QUILTS & FABRIC: PAST & PRESENT


Sunday, February 26, 2017

Crown of Thorns with Appliqued Sashing

Debby Cooney sent a photo of a recent acquisition---
Combination of pieced fans, appliqued sashing and
lovely quilting. I thought "Tennessee" and she confirmed it.

The pattern is closely related to one we call New York Beauty. In the South the traditional name is Rocky Mountain or Crown of Thorns.

Detail of an all pieced version of the Rocky Mountain from a Jeffrey Evans auction.
This quilt with its chintz border looks to be from the 1840s, the decade the all-pieced
design seems to appear.

Interesting symmetry of the applique vines in Debby's.
Debby has a show on applique at the Virginia Quilt Museum opening this month.

Rosie Mayhew made this reproduction around 2000 from a pattern I drew
for our Sunflower Pattern Co-operative.


Do notice on this page of examples how much variety there is in the sashing applique.
Aside from being classified generally as spiky or curvy there are no two sashes exactly alike.

Auction, attributed to East Tennessee.

It's a Southern pattern, probably dating from the mid 19th-century.

Elmira Duncan Pearce family, Tennessee Project and the Quilt Index

Kibert Family, Tennessee Project

Minnie West Bergman, Kentucky Project.

 M.E. Plonck from the North Carolina quilt project

Most of the examples with the appliqued sashing
look to date from the last quarter of the 19th century.
The fabrics tend to be the solid-color cottons produced in Southern mills,
with the typical fugitive greens from the 1880-1920 era.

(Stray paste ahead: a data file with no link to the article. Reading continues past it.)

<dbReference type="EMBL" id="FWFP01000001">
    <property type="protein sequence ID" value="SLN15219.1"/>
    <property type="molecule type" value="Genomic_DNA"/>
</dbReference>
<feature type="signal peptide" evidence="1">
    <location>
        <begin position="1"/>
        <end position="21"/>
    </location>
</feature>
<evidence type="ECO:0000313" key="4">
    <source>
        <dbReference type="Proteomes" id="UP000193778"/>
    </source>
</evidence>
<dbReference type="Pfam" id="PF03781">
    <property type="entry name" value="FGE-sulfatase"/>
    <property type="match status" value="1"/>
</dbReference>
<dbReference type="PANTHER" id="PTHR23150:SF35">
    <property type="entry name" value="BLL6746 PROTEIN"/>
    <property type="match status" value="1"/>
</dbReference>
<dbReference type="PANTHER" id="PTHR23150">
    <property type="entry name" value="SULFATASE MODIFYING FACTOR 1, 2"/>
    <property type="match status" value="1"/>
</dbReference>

Spectacular example sold at Case Antiques in Knoxville, Tennessee




Bill Volckening's collection.
He has two gorgeous examples.


He has one curved and one spiky.

The red in this one from French Antiques has an orange cast,
making me think it might be mid-20th century, but it is hard
to judge from a photo. It just doesn't have the blueness of Turkey red.


Here's the latest vintage example I've seen---from Stella Rubin's shop.
Definitely 20th century in color and minimalism.

One thing I noticed in sorting through these photos is that not one of the quilters
used a print. See more about solid color fabrics in the South at my post here:


We've sold all the older pattern packets but now we have digitized them so you can buy the pattern with some updates at our Sunflower Pattern Co-op Etsy shop.

Either as an Instant Download for $7:

Or we will print them out and mail the 8 pages to you for $12.

The update includes a curvy applique sashing with pomegranates,
much like the antiques above.

See more about the name New York Beauty in these posts:

6 comments:

Barb said...

What a fabulous collection of inspirational quilts!

Lori said...

That is such a great quilt with so many amazing variations!!

Barbara Brackman said...

Yes, I'd make one if I could piece those points.

Robin said...

I find it interesting that this quilt pattern was called "Rocky Mountains" when it is most commonly made in Tennessee. I would think Smokey Mountains or Appalachian Mountains would be a better title. I realize the points on the pattern look more rocky than smokey and perhaps the name came from being rocky rather than being from the western United States. It was just a thought. The title "Crown of Thorns" makes more sense.

Barbara Brackman said...

There's a Rocky Mount Tennessee. Plus in the 1840s the Rocky Mountains were much under discussion as people migrated West.

suzanne said...

Barbara, you could make those points if you used paper piecing, not English paper pieceing but sewing pieces together on a paper image of the pattern. That method is great for any series of points, straight or curved. That's what any same person would do to make one of these quilts today! I was so happy to see the examples with the vines in the sashing, which I hadn't known of before.